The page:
Just as we don’t forget our childhood habits, we also keep our culture alive. Even though younger generations are not as enthusiastic about these ancient cultural celebrations, our parents still make efforts to educate us about it. I realised that all we need to have is a sense of curiosity to know more about our culture and tradition. Luckily, I love learning about our tribal culture. But whenever I talk to my parents or grandparents about these things, my siblings start making fun of me. I just ignore that and continue asking questions.
Koli offerings to satiate the gods
The day of the puja unfolded when the prayer lamp was lit by the eldest person in the house. Five ‘gods’ of divine figurines made of rice are offered abir-gulal, a fragrant vermillion. Then the gods are offered the Koli vegetables brought from the forest, and a coconut is also crushed in front of the idols of the five deities. Ever since my grandfather passed away in 2015, my father as the eldest has been responsible for lighting the puja lamp in our family. We have an heirloom lamp in the house which is lit on this special occasion. However, I noticed that the Kamadi dance which people used to perform earlier was not performed.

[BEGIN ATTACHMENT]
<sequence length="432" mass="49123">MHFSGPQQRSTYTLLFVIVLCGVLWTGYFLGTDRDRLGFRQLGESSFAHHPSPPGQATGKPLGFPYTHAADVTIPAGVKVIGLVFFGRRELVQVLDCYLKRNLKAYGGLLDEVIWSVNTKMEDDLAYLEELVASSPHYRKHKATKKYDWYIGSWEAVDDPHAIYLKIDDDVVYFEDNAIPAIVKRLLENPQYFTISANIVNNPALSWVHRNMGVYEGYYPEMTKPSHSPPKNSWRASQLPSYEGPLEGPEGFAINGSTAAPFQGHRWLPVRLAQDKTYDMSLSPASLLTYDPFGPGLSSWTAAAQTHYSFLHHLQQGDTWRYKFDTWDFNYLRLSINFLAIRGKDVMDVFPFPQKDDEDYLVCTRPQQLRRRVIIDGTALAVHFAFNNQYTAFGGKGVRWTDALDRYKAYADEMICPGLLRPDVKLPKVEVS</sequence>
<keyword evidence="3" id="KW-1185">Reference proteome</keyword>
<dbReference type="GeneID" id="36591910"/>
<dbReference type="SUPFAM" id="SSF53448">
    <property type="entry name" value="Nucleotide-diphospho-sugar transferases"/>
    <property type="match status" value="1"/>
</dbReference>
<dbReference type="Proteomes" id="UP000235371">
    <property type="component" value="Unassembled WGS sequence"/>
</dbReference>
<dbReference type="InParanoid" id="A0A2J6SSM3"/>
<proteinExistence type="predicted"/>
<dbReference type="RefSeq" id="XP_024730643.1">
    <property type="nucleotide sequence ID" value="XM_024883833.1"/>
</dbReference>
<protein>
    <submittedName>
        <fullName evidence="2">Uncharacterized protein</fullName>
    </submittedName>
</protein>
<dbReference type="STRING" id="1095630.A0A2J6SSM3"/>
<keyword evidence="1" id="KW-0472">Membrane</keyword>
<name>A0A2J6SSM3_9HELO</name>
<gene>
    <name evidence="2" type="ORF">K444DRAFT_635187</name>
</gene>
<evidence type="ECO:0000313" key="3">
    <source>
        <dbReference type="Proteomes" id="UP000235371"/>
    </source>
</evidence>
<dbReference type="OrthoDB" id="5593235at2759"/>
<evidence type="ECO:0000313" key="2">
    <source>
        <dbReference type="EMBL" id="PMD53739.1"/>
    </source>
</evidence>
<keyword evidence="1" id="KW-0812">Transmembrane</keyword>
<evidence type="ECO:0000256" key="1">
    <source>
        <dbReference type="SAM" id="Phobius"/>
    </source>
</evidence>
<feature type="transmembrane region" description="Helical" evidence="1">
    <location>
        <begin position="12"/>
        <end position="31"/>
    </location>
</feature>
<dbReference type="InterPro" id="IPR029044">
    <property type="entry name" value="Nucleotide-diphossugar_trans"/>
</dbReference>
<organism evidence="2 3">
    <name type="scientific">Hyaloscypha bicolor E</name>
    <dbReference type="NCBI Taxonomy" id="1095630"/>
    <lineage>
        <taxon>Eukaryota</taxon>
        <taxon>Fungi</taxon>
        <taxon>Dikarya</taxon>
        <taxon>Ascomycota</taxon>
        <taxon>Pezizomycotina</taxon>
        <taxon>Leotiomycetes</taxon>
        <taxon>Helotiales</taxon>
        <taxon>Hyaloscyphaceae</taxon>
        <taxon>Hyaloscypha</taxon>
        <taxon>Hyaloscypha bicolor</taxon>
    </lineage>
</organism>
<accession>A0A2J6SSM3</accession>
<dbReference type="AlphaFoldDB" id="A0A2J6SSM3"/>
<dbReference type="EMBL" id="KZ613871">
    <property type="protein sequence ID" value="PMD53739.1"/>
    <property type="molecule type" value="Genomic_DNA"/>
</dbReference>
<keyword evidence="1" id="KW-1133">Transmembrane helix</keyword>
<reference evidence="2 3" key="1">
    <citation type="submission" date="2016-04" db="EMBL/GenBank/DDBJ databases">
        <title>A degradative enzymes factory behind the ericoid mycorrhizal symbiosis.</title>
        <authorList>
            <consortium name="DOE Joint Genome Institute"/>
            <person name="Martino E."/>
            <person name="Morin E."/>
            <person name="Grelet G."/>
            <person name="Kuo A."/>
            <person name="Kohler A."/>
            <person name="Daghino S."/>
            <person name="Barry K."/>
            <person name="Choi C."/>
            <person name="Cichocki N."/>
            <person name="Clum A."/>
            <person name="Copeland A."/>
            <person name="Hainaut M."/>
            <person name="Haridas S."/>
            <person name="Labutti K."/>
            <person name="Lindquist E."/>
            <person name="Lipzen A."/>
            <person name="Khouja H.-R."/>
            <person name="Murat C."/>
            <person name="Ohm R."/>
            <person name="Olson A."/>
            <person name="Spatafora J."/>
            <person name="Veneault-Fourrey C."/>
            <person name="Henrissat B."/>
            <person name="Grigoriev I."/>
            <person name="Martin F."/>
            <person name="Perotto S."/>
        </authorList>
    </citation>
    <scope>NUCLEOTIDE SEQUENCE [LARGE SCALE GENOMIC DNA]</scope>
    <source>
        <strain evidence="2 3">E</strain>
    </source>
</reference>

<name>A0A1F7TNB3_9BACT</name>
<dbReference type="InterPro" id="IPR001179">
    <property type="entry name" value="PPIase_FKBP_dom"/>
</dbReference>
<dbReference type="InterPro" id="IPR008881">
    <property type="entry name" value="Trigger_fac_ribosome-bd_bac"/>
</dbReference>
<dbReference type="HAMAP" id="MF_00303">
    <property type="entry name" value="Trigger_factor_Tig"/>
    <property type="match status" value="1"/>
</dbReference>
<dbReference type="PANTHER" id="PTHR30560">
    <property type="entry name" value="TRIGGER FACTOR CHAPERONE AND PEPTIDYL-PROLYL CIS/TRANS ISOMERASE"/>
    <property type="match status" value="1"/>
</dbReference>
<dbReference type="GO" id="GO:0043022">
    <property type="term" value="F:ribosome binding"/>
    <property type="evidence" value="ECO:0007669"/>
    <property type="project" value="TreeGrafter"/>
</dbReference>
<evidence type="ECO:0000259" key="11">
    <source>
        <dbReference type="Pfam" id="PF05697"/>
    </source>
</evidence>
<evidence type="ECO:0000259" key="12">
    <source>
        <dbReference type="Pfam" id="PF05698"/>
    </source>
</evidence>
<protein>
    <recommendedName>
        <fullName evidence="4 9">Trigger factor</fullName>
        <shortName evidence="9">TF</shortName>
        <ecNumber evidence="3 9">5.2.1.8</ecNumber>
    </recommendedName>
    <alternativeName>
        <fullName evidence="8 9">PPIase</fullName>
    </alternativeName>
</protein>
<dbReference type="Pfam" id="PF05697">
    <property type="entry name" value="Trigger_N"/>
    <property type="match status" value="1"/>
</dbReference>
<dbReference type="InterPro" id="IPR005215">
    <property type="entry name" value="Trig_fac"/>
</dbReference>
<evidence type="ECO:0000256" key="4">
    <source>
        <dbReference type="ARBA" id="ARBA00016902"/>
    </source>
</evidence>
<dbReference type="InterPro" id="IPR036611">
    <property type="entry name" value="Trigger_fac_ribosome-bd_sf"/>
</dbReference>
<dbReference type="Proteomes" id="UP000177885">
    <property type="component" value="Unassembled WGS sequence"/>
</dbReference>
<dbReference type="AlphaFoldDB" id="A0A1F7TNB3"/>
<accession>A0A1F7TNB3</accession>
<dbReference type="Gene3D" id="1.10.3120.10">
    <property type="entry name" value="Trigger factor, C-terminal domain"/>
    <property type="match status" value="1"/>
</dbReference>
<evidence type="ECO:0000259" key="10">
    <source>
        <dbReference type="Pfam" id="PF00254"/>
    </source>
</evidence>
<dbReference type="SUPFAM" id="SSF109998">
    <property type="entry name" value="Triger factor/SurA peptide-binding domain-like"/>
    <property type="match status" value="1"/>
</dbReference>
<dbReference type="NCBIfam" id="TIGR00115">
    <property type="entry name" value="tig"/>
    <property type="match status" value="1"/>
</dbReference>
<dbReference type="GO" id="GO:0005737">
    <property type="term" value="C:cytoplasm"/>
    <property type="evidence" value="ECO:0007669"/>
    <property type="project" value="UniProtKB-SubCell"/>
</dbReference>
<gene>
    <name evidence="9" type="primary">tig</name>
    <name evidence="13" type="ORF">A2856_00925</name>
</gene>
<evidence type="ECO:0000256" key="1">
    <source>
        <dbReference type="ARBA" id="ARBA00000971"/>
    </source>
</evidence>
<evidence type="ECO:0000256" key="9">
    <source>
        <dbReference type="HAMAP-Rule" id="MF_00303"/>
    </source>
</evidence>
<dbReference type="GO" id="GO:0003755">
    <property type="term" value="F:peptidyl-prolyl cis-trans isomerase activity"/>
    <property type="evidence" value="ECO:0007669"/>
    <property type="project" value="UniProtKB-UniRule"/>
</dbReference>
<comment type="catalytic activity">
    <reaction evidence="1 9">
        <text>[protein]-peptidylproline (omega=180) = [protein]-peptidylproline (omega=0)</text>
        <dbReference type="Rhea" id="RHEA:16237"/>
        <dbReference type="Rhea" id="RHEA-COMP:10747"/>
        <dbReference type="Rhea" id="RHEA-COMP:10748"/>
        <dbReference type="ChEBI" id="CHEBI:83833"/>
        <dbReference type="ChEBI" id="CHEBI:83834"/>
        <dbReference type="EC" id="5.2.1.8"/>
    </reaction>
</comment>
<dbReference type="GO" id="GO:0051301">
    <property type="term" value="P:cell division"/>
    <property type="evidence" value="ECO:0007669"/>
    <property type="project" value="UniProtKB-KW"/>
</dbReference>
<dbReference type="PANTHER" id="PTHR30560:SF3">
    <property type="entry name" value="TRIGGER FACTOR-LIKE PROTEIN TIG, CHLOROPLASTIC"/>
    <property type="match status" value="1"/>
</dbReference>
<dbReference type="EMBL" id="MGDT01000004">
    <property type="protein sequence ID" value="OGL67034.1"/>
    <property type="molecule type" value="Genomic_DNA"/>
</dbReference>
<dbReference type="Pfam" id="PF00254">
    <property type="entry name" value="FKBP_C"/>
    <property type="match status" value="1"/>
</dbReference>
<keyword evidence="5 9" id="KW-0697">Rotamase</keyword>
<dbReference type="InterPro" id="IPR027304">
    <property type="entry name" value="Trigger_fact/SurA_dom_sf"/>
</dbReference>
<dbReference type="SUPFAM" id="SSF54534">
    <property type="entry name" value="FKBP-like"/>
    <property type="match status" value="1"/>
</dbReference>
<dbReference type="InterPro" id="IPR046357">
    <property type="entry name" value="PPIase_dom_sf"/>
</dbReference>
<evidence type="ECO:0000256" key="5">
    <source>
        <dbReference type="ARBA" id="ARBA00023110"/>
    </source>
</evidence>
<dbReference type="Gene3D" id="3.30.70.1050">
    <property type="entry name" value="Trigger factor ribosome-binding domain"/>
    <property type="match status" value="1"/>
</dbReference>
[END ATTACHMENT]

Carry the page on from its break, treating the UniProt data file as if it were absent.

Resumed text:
The Kamadi dance has its own significance. My parents remember that in the past it was always performed on this day. Just as Tarpa Dance has its significance in Katkari tribal culture, so does the Kamadi dance, which is performed before planting the crops. This dance was actually performed to worship nature. Dancers prayed to God to bless the tribe with a good amount of rain so that our crops get proper water. This dance was performed in the courtyard of the house and the entire village used to participate. After the ceremony, the Koli vegetable would be cooked and eaten during the feast.
Before writing about this ceremony, I discussed it with a friend in my community. Like me, he had heard of this dance but had never actually participated in it or even seen it. “I have only heard about it, but times have changed,” he said and then as if confused about my curiosity, asked, “Why do you like it all?”